The Decaying Remnants of Once-hot Tel Aviv Night Spots

Haaretz takes a look at the institutions that defined Tel Aviv's nightlife in the past, and what is left of them today.

Oded Carmeli
Ilan Lior
Noam Dvir
Yigal Hai
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The Dolphinarium, in Tel Aviv
The Dolphinarium, in Tel AvivCredit: Sasha Eidelman / Griffin aerial photographer
Oded Carmeli
Ilan Lior
Noam Dvir
Yigal Hai


Some cities have white elephants. What Tel Aviv's boardwalk has is a gray dolphin.

The Dolphinarium, a beachside entertainment complex that once housed an aquarium and two movie theaters but has been closed since 1985, once had the vibe of a provincial Coney Island.

It was a place where girls with Farrah Fawcett haircuts would get dolphins to leap in the air before the shocked eyes of thousands of people. Children came to see sharks swim or to watch Disney movies in the distinctive semi-oval building designed by architect Nahum Zolotov.

Now, though, it is perhaps best known as the site of a particularly deadly terrorist attack that killed 21 teenagers at the entrance to the Dolphinarium nightclub in June 2001.

There is a nightclub operating in the former site of a popular aquarium and there's a store renting out electric bicycles, but overall it looks like something left over from Pompeii's final days. Hundreds of uprooted chairs are sinking in the rainwater that has collected in the otherwise dry pool in which the dolphins used to do their schtick. Exposed electrical wires hang above rows of empty seats. At the entrance to one of two disused theaters, someone has stacked several dozen snorkels.

The crumbling complex is slated for demolition, to make way for a link between the northern and southern sections of Tel Aviv's boardwalk.


The round, domed circus-like Cinerama building was inaugurated in Tel Aviv's Yad Eliahu neighborhood as a movie theater in 1966, becoming the only theater to screen movies with three projectors onto a giant concave screen.

It shut down around 1970 and remained empty until 1986, when it was converted into a disco. Two years later it became a concert hall, then a convention center and finally a big TV studio, which hosted beauty pageants and the Eurovision Song Contest qualifying competition. It has been abandoned for several years, though, and homeless people sleep on its steps.

On the other hand, a building doesn't really have to do much to become a landmark. Maybe it's enough for drivers to have said to one another for years "Turn left at the Cinerama."

The Cinerama is scheduled to be torn down and replaced by a 45-story office and residential tower, with stores on the bottom floor. Perhaps that just illustrates Tel Aviv's Second Law of Thermodynamics: A theater can become a luxury office or residential building, but luxury buildings don't turn into theaters.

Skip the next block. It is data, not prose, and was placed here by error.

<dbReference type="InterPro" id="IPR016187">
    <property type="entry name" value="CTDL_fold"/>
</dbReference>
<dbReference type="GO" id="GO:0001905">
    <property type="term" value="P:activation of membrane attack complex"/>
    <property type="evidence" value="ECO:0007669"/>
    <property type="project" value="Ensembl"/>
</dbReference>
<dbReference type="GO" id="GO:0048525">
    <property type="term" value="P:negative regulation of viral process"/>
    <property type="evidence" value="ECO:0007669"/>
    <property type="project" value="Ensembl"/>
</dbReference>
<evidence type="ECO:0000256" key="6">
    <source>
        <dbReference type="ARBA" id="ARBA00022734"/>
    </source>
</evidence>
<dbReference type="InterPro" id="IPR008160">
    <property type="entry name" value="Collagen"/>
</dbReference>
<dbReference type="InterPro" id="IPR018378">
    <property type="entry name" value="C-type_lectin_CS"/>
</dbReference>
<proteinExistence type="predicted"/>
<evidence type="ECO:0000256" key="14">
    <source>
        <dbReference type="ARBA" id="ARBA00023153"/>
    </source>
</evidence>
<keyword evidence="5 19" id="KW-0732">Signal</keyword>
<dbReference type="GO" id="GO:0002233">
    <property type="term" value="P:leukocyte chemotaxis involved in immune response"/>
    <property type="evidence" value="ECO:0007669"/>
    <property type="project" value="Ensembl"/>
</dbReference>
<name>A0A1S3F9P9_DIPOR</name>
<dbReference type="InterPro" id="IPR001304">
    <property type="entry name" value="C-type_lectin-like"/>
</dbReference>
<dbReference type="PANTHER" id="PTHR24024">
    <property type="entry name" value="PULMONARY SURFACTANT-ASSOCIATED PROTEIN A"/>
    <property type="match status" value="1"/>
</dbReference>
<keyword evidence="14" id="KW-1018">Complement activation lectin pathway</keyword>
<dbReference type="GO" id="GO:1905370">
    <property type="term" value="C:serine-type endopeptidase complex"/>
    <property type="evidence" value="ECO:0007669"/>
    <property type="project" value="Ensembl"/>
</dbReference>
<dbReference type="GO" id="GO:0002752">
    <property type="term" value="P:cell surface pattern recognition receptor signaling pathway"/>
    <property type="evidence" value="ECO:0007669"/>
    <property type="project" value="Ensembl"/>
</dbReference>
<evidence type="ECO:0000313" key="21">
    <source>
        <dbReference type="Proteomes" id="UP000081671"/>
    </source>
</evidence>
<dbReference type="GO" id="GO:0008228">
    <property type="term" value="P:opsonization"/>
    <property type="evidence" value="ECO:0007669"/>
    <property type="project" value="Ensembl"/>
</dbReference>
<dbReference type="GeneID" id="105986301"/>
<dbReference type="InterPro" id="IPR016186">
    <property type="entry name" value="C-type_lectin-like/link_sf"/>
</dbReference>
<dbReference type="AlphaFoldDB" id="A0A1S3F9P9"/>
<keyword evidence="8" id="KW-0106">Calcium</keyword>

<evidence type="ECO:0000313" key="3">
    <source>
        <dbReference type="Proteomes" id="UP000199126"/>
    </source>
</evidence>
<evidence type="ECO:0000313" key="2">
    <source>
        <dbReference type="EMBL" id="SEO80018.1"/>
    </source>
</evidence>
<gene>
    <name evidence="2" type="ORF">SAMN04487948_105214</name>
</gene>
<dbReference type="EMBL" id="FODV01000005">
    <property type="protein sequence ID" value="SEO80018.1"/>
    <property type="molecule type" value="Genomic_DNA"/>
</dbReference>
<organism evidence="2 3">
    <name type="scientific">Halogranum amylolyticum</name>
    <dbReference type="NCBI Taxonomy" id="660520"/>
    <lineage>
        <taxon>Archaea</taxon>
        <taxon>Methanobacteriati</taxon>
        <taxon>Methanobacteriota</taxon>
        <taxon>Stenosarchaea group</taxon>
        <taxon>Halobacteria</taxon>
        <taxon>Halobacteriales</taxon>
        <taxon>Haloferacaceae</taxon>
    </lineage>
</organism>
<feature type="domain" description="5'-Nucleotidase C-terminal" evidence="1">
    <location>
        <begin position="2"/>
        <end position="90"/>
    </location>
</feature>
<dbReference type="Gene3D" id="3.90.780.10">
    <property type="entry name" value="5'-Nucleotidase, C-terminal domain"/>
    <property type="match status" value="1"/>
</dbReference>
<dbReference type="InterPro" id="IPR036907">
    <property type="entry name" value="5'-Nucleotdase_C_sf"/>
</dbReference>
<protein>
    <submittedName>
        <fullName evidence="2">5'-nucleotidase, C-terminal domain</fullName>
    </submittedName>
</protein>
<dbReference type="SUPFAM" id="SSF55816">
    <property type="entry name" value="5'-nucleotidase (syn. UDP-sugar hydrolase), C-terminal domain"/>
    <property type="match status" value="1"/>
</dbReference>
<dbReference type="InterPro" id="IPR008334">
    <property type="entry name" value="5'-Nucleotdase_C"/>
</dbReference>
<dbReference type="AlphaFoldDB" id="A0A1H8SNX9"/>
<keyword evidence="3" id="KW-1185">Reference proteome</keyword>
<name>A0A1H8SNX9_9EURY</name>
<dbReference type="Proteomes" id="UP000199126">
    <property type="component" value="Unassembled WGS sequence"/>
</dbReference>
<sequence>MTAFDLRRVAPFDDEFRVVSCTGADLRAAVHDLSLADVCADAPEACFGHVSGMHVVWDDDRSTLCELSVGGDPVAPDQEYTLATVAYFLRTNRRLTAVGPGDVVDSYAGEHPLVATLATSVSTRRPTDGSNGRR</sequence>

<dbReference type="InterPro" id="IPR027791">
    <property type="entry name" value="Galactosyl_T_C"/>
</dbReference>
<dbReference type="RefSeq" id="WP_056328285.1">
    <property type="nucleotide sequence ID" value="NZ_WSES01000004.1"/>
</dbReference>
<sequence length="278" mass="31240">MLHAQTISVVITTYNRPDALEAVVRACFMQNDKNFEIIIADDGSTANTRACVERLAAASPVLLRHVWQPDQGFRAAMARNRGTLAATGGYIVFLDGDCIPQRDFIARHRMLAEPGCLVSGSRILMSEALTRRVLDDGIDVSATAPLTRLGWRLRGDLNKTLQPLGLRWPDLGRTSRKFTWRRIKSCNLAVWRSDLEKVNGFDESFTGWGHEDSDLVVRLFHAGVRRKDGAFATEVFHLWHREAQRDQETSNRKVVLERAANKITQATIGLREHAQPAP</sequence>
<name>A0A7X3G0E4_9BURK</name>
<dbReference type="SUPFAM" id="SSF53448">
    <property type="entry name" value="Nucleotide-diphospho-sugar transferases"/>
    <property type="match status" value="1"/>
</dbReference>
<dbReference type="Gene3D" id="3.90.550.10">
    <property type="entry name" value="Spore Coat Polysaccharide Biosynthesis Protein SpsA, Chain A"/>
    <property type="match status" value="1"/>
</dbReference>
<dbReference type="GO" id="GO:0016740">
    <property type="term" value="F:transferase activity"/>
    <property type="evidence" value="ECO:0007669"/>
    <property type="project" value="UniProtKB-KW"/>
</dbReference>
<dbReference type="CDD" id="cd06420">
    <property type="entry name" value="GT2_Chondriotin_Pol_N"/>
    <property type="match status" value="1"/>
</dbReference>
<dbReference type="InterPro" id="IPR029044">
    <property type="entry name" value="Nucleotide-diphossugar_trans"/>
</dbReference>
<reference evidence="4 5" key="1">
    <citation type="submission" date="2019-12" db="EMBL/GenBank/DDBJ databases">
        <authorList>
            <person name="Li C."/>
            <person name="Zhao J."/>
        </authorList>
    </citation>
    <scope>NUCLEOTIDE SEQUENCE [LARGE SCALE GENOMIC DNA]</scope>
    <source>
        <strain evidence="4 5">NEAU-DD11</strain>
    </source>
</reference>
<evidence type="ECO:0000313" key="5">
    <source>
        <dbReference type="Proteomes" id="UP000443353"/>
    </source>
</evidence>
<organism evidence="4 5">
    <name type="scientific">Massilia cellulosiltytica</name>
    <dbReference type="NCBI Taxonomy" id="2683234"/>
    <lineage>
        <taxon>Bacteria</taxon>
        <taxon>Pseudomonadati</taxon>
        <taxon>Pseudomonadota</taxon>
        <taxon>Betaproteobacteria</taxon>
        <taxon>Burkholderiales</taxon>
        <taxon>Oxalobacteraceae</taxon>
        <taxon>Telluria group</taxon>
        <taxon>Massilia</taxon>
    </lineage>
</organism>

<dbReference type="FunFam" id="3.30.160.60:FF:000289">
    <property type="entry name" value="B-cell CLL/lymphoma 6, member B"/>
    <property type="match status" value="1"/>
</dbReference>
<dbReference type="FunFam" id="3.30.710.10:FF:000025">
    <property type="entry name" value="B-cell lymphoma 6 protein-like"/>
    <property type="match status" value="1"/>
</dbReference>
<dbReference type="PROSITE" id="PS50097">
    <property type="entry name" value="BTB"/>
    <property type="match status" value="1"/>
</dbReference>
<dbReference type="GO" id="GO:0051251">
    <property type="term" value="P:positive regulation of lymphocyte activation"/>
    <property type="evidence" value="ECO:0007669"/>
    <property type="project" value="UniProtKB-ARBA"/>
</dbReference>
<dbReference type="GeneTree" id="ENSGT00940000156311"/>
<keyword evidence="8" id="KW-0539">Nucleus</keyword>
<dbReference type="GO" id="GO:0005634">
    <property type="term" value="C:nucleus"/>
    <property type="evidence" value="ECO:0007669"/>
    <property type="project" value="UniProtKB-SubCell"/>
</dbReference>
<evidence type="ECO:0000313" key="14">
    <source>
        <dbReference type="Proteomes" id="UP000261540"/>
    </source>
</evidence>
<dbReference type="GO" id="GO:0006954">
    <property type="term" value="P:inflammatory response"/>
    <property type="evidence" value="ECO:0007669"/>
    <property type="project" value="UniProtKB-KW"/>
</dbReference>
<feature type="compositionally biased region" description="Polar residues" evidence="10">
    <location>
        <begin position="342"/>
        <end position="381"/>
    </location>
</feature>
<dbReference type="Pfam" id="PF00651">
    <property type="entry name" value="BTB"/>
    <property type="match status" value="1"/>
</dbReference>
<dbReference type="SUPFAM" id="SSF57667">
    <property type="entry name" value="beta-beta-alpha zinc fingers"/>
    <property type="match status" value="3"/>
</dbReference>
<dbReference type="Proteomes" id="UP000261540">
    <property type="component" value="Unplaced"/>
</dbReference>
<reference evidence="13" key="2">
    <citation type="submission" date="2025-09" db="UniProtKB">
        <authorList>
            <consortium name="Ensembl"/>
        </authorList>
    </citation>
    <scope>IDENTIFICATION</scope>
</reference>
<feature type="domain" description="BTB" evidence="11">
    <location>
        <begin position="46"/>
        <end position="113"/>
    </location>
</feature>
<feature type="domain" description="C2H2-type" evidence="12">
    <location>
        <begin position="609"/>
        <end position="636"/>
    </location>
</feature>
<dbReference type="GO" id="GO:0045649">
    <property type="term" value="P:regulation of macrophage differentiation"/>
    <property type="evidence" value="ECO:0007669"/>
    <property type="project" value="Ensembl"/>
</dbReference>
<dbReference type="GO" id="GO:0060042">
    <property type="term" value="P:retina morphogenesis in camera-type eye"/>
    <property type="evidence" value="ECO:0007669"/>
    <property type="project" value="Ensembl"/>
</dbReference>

Mograbi Theater

"They paved paradise / And put up a parking lot," Joni Mitchell sang. But, well, you don't need to bring in an architect or get building permits for a parking lot. All you've got to do is rake in the money.

The historic Mograbi Theater in downtown Tel Aviv combined the stage and the silver screen.

The top floor of the building, on the corner of Allenby, Pinsker and Ben-Yehuda streets, had a movie theater with a roof open to the skies to offer relief from the summer heat in pre-air-conditioning Tel Aviv. On the first floor was an auditorium that served Israel's first theater companies: Hamatateh, Haohel, Habima and Cameri.

It was irrevocably damaged by fire in 1986 and demolished three years later. It had two large halls and was designed in the late 1930s by architect Joseph Berlin and built by Jacob Mograbi.

It has been nearly 30 years since there has been no Mograbi Theater in the square named after the theater. The developers are pressuring the city to expand their building rights – they want to reproduce the theater and add a five-story hotel with an apartment tower above it – but the city is not giving in just yet. After all, it's easiest to just keep paradise paved.

Atarim Square

Atarim Square, near Eliezer Peri Street on Tel Aviv's coast, was built in the 1970s and was briefly a trendy area that enjoyed a period of glamour.

The upper level of the public plaza, designed in the brutalist style, once hosted a distinctive circular nightclub called Coliseum. Now it's a strip club called the Pussycat.

The rest of the area, also known as Namir Square, is empty: three levels of empty stores, bird droppings and urine. It's so vacant there's not even graffiti here.

In fact, the former mayor of Tel Aviv once said he hoped a Scud missile would fall on Atarim Square. Every attempt to renovate the site has ended in disaster.

Ussishkin Arena

When a bulldozer sunk its iron teeth into Ussishkin Arena in July 2007, the home of the Hapoel Tel Aviv basketball team did not go unmourned.

"I am going to my destruction sad and bleeding, but knowing you did all you could to leave me whole," read one verse of a poem recited as fans dressed in Hapoel red gathered that day to witness the demolition.

It is said that the stadium was replaced with a park. But that's not true. Nothing has been built there, although it's true that grass has been planted.

The grass that used to be Ussishkin Arena is empty. No one sits on it, though there is one bench there. But this is no longer a place where anyone gets benched.

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